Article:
3. Designation to ARA 290 for the Treatment of Sarcoidosis-associated Small Fiber Neuropathy. https://www.prnewswire.com/news-releases/araim-pharmaceuticals-given-fda-fast-track-designation-to-ara-290-for-the-treatment-of-sarcoidosis-associated-small-fiber-neuropathy-280635872.html
4. Brines M, Cerami A. The receptor that tames the innate immune response. Mol Med. 2012 May 9;18(1):486-96. https://pubmed.ncbi.nlm.nih.gov/22183892/
5. Jara-Oseguera, A., Simon, S. A., & Rosenbaum, T. (2008). TRPV1: on the road to pain relief. Current molecular pharmacology, 1(3), 255–269. https://doi.org/10.2174/1874467210801030255
6. Zhang W, Yu G, Zhang M. ARA 290 relieves pathophysiological pain by targeting TRPV1 channel: Integration between immune system and nociception. Peptides. 2016 Feb;76:73-9. https://pubmed.ncbi.nlm.nih.gov/26774587/
7. O’Leary OE, Canning P, Reid E, Bertelli PM, McKeown S, Brines M, Cerami A, Du X, Xu H, Chen M, Dutton L, Brazil DP, Medina RJ, Stitt AW. The vasoreparative potential of endothelial colony-forming cells in the ischemic retina is enhanced by cibinetide, a non-hematopoietic erythropoietin mimetic. Exp Eye Res. 2019 May;182:144-155. https://pubmed.ncbi.nlm.nih.gov/30876881/
8. Watanabe M, Lundgren T, Saito Y, Cerami A, Brines M, Östenson CG, Kumagai-Braesch M. A Nonhematopoietic Erythropoietin Analogue, ARA 290, Inhibits Macrophage Activation and Prevents Damage to Transplanted Islets. Transplantation. 2016 Mar;100(3):554-62. https://pubmed.ncbi.nlm.nih.gov/26683514/
9. Peng, B., Kong, G., Yang, C. et al. Erythropoietin and its derivatives: from tissue protection to immune regulation. Cell Death Dis 11, 79 (2020). https://doi.org/10.1038/s41419-020-2276-8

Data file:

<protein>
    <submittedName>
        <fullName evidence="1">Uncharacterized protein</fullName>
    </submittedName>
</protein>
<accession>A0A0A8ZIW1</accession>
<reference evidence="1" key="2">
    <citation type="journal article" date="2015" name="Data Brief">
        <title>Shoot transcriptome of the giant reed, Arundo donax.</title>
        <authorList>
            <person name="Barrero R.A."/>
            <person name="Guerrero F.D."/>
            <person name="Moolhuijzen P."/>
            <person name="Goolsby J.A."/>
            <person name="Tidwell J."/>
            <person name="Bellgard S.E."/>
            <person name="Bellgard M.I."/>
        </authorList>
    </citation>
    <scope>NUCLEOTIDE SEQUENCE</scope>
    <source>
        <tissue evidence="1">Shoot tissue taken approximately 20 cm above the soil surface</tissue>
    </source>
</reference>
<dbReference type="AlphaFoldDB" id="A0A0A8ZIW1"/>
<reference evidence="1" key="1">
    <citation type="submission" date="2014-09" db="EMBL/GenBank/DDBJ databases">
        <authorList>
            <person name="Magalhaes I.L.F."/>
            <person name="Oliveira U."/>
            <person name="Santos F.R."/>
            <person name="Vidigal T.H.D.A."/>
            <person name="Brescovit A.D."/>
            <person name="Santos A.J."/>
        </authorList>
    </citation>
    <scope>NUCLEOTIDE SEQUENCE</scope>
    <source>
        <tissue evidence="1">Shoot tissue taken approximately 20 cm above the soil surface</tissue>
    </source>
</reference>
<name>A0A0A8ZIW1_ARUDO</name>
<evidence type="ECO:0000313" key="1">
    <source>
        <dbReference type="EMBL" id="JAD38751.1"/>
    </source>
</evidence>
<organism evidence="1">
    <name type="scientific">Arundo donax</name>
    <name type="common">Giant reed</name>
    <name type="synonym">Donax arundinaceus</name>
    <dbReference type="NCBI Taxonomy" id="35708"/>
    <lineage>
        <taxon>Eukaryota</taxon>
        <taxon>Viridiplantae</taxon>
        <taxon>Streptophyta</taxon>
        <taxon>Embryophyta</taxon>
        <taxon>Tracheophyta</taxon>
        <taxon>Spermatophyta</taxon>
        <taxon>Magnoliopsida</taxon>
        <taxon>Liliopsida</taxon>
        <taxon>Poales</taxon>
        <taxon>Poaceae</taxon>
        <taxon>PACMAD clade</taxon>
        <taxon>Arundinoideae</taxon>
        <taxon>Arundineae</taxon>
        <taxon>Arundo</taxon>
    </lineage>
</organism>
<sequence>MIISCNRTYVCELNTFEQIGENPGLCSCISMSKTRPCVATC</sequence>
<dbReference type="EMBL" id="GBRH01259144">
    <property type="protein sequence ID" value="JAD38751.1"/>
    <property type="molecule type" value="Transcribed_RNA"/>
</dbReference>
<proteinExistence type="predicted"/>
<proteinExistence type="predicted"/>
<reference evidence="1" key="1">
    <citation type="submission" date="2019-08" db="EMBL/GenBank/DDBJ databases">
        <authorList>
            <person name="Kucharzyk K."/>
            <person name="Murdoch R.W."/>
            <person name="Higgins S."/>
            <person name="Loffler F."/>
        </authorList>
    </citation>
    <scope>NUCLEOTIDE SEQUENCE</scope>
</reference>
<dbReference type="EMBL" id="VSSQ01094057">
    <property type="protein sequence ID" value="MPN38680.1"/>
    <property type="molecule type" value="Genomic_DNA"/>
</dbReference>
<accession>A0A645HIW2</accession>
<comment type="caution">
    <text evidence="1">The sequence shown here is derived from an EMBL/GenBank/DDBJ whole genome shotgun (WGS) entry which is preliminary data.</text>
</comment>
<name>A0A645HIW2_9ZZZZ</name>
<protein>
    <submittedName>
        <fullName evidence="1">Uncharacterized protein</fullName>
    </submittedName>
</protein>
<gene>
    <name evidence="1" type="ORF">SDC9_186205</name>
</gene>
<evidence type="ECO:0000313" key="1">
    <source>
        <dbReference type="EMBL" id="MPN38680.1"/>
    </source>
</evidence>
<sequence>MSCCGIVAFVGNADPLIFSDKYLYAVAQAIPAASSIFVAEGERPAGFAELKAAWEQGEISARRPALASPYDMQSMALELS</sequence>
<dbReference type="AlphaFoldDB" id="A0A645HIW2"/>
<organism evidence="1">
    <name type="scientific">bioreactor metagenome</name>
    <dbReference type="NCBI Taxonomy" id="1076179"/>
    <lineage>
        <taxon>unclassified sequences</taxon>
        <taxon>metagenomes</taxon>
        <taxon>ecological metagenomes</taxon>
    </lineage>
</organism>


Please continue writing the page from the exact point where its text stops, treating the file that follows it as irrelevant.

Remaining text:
10. Yan L, Zhang H, Gao S, Zhu G, Zhu Q, Gu Y, Shao F. EPO Derivative ARA290 Attenuates Early Renal Allograft Injury in Rats by Targeting NF-κB Pathway. Transplant Proc. 2018 Jun;50(5):1575-1582. https://pubmed.ncbi.nlm.nih.gov/29880388/
11. Nairz, M., Haschka, D., Dichtl, S. et al. Cibinetide dampens innate immune cell functions thus ameliorating the course of experimental colitis. Sci Rep 7, 13012 (2017). https://doi.org/10.1038/s41598-017-13046-3
12. Bo Huang et al, Non-erythropoietic erythropoietin-derived peptide protects mice from systemic lupus erythematosus, published 23 March 2018. https://doi.org/10.1111/jcmm.13608
NOTE: These products are intended for laboratory research use only. ARA-290 for sale (16mg) is not intended for personal use. Please review and adhere to our Terms and Conditions before ordering.
Dr. Marinov (MD, Ph.D.) is a researcher and chief assistant professor in Preventative Medicine & Public Health. Prior to his professorship, Dr. Marinov practiced preventative, evidence-based medicine with an emphasis on Nutrition and Dietetics. He is widely published in international peer-reviewed scientific journals and specializes in peptide therapy research.